Mukherjee is also angry that the textbook dismisses the first phase of the Indian National Congress history. "These books refer to the leaders of this 40 year phase starting 1860 as mere petitioners. It is an attempt to subvert the history of Indian National Movement," she states.
Adds historian Arjun Dev, who had authored one of the NCERT's earlier textbooks, "Reading this kind of stuff can be good fun but not when you know that this book is meant to be compulsory reading for school students."
Differing with most authorities on ancient history, the NCERT textbook describes the Harappan civilization as "Harappan", "Indus", or "Indus-Saraswati" Civilization. "Apart from a few known pro-RSS historians, nobody accepts the theory of the Indus-Saraswati civilization," remarks Professor Mukherjee.
Moreover, the textbook describes the area of the Harappan civilization as 12 times that of the Egyptian and Mesopotamian civilizations combined. However, renowned historian Professor Irfan Habib says that as per internationally accepted history, "It was less than double the area of Mesopotamia."
In dealing with the economic life of the Vedic civilization, the reference to the cow being the most important animal is in bold letters. Also in bold letters is the punishment for injuring or killing a cow: by expulsion from the kingdom or the death penalty.
An apex body of historians, Aligarh Historians Society, has accused the books of being casteist in approach. "The textbooks black out the whole question of Dravidian participation in the Indus Civilization and of Dravidian influences on both Vedic life and later, on Sanskrit. Then, a neutral stance has been taken in the books over the caste system. It would appear as if Dalits were never a part of our society, and that the shudras never received any ill-treatment," states Professor Habib, who heads the society.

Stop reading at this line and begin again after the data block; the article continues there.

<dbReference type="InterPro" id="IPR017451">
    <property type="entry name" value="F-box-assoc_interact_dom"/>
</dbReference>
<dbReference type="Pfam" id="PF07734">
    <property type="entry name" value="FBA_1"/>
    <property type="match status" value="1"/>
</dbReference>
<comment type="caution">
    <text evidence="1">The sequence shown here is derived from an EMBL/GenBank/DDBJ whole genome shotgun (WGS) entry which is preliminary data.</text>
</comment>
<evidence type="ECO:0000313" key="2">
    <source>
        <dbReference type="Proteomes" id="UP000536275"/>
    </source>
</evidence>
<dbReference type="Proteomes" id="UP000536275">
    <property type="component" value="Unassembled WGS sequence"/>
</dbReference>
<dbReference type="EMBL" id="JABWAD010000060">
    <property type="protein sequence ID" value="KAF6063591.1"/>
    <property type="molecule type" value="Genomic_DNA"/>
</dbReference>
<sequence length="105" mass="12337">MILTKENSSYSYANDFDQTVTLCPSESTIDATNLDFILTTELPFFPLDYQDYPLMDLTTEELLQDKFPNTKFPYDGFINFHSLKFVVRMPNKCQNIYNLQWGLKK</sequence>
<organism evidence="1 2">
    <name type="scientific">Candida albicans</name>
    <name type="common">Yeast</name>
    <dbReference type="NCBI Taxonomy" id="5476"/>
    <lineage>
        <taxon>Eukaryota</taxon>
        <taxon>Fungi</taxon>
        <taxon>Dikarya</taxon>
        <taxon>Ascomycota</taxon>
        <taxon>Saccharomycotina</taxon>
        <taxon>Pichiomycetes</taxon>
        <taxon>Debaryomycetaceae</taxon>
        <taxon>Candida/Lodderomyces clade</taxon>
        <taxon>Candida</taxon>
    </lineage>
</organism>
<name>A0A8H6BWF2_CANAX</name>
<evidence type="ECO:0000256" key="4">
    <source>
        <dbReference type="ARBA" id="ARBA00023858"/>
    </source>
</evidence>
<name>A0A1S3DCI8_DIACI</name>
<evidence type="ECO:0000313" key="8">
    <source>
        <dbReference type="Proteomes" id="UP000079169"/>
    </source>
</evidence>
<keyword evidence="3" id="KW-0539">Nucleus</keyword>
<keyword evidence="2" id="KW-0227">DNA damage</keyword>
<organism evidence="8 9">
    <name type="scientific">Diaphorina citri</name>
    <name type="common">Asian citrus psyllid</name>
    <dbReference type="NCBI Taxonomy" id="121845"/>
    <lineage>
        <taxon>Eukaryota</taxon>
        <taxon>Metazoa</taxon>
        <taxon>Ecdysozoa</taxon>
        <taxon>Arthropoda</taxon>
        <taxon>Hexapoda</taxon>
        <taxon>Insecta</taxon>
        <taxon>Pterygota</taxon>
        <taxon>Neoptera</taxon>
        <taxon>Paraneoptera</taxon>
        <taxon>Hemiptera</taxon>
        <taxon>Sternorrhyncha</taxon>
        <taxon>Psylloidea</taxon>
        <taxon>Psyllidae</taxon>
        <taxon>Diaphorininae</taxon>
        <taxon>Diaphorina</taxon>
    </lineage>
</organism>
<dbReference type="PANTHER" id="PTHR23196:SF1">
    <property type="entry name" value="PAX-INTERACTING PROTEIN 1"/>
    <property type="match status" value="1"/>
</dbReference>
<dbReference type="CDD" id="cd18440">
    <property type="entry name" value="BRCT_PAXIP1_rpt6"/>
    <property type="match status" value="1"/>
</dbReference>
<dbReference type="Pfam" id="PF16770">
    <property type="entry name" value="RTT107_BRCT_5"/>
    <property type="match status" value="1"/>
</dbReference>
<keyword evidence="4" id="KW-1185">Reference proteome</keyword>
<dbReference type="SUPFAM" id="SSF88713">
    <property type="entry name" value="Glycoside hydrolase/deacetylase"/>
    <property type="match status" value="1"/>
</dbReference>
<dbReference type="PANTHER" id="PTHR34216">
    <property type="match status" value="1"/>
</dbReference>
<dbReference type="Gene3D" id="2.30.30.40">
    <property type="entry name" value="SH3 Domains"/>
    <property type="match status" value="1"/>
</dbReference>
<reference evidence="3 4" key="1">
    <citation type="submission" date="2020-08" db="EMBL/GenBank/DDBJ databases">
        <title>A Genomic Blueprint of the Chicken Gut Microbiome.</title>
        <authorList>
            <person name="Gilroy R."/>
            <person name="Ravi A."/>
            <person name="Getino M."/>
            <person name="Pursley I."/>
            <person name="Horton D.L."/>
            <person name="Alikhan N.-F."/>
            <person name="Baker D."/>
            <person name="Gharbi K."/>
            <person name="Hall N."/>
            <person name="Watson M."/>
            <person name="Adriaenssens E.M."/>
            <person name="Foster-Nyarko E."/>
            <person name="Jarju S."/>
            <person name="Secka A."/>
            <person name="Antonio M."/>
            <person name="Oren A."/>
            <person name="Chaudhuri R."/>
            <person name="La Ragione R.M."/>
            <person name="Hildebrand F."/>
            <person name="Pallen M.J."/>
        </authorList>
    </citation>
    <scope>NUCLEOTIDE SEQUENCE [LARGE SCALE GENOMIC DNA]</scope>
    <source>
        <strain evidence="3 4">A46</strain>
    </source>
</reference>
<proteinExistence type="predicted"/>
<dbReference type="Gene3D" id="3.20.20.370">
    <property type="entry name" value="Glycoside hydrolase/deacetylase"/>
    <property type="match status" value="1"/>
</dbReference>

In his foreword to the Class 9 book, NCERT director J S Rajput says, "I hope this book will help the learners to become well informed, rational, and responsible citizens who will participate effectively in the process of development and nation-building."
But Rajput has outraged rational historians and, according to them, earned Indian history a comparison with the distorted versions of history put out in Nazi Germany and, more recently, in Pakistan.
"The new NCERT textbooks are not about rewriting or updating history but communalising history. The authors are not using new methodologies but going by 19th century interpretations of history, where religion played a very important role," comments Professor Bipin Chandra, one of India's best-known historians.
During the 1977 Janata Party government, the Jan Sangh -- the predecessor of the BJP -- had demanded the removal of the NCERT history textbooks. The demand was rebuffed.
When the BJP assumed the reins of power in 1998, Murli Manohar Joshi, known for his right-wing views, took charge of the Human Resource Development Ministry, which oversees education. It was decided to revamp the entire curricula for schools and Rajput, who earned his doctorate in physics under the supervision of Joshi, was placed in charge.
Many see the claim or revamping as an excuse to remove the present history textbooks, which were mostly written by left-leaning historians.
The changes are not confined to history. In December 2000, the BJP-led government brought in a raft of proposals for changing the curricula. The proposals called for the teaching of Vedic mathematics (an ancient form of math with few modern applications), and herbal and ayurvedic medicine, as they are "examples of India's contribution to world thought".
Joshi also emphasised on inculcating "Indian values" as a vital part of teaching history.
Incidentally, many private schools and the West Bengal, Delhi, and Bihar governments have refused to introduce the new textbooks.
Image: Rahil Shaikh